lillah | لله qibla | قبله words

imamat – initial thoughts

What does it mean to be an Imam? The imam stands amaam al-jama’ah (أمام الجماعة), in front of the congregation. They are the person that is followed. They say allahu akbar, and the congregations repeats, allahu akbar. They called out sami’ Allahu liman hamida, that Allah hears whoever is in praise; and the congregation replies, rabbana laka’l hamd, that our Lord, to you all praise. The Imam stands in front. Leads. The congregations follows. Behind.

The Zapatista principle is “lead by obeying”. Leader must obey the people, the community. Decisions must take time. This is tied to a political life, I grant, and not perhaps a ritual one. But I don’t know enough about the Zapatistas to know what is ritual and what is politics. And perhaps that is the wrong question in any case: after all, is there a difference for us between ritual, which is the practice of turning towards Allah; politics, which is the practice of bringing justice amongst our people; and theology, which is how we understand this thing towards which we turn?

How do you lead and obey at the same time? How do you lead a prayer in a circle and keep everyone oriented towards Makkah? And I mean this in practical terms as well as ethical/intellectual/emotional.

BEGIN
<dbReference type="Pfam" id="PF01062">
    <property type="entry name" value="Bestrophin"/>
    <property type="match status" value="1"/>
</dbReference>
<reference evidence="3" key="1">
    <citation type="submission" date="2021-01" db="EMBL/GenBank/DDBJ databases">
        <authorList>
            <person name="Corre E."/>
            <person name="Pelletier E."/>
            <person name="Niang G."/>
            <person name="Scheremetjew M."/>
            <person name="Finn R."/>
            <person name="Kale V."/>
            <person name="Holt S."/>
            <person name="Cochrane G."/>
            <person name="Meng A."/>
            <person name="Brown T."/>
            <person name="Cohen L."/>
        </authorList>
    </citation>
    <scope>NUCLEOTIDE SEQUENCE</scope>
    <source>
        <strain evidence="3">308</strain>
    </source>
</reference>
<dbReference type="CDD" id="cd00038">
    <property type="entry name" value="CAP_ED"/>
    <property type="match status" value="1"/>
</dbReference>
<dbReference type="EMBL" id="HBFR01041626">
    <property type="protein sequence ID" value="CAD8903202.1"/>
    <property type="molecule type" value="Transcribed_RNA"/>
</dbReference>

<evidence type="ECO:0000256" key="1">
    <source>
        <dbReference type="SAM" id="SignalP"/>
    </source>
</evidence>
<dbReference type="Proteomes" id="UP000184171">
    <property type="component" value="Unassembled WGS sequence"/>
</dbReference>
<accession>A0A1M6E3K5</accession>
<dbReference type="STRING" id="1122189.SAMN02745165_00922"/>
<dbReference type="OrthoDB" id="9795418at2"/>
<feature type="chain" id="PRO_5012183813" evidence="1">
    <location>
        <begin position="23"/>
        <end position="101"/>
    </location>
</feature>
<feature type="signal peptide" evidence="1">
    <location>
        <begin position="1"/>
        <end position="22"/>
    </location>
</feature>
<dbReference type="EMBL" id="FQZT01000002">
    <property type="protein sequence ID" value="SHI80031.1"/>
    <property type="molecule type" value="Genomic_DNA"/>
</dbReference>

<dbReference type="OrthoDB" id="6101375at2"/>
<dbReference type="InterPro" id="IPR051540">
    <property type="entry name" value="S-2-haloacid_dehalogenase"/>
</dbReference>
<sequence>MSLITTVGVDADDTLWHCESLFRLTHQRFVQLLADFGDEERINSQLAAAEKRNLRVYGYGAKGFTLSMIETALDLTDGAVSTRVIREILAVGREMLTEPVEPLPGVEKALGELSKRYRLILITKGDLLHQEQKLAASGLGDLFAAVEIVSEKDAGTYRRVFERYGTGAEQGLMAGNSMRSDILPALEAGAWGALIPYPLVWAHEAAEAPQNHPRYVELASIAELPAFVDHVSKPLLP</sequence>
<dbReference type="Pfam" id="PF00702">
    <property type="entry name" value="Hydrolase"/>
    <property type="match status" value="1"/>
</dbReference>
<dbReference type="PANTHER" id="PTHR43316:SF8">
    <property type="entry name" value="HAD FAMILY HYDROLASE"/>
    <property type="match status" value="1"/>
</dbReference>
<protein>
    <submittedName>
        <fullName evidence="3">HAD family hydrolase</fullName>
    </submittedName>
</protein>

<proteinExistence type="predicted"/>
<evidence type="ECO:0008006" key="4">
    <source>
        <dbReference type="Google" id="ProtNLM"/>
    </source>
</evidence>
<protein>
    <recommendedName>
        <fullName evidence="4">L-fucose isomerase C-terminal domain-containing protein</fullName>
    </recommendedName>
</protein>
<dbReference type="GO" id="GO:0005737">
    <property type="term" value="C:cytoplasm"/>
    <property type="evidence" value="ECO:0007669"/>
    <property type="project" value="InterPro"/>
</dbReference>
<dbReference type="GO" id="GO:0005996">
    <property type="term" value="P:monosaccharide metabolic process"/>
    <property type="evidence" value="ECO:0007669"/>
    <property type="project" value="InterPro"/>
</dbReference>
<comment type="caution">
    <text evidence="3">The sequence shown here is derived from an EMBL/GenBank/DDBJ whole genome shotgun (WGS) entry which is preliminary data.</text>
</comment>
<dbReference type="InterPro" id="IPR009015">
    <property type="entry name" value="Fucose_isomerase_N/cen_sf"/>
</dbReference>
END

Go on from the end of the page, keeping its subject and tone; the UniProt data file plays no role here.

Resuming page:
Practical questions: How does the congregation and the imamat function? What is the physical shape of the jamaat? Who is imam and how do they become so?

Possible Answer 1: The imam is the person who does the imamat. I think it would be best to formulate it in this direction. Not: the imamat is done by the imam. Thus: whoever leads the prayer is the imam. It follows from this that while they are leading prayer, they are imam. They don’t need to be imam before or after.

Whereas if the imamat is done by the imam, we are suggesting that the imam exists outside of the prayer moment. Which is unnecessary because we do not always need to be led. We need to be led during prayer. What we need before and after needs other thinking.

So who can be imam? I think anyone. We are taught that anyone who is righteous and has respect in the community can lead the prayer. At all regular moments, that means anyone. Presumably there are extraordinary circumstances where this would exclude someone. But even that consideration, especially made in the abstract, sows the seed of authoritarianism.

Theoretical consequences: All of this would mean that imamat is transient, a baton passed from person to person as needed. That not one of us is more worthy, more righteous than the other, because righteousness is judged by Allah, and S/He’s not coming to do that any time soon.

يَا أَيُّهَا النَّاسُ إِنَّا خَلَقْنَاكُم مِّن ذَكَرٍ وَأُنثَىٰ وَجَعَلْنَاكُمْ شُعُوبًا وَقَبَائِلَ لِتَعَارَفُوا ۚ إِنَّ أَكْرَمَكُمْ عِندَ اللَّهِ أَتْقَاكُمْ ۚ إِنَّ اللَّهَ عَلِيمٌ خَبِيرٌ –


O humanity, indeed we made you from male and female, and made you into nations and tribes so that you may know one another;

surely the most noble of you in the sight of Allah are those who most God-conscious;

indeed Allah is All-Knowing, All-Aware.




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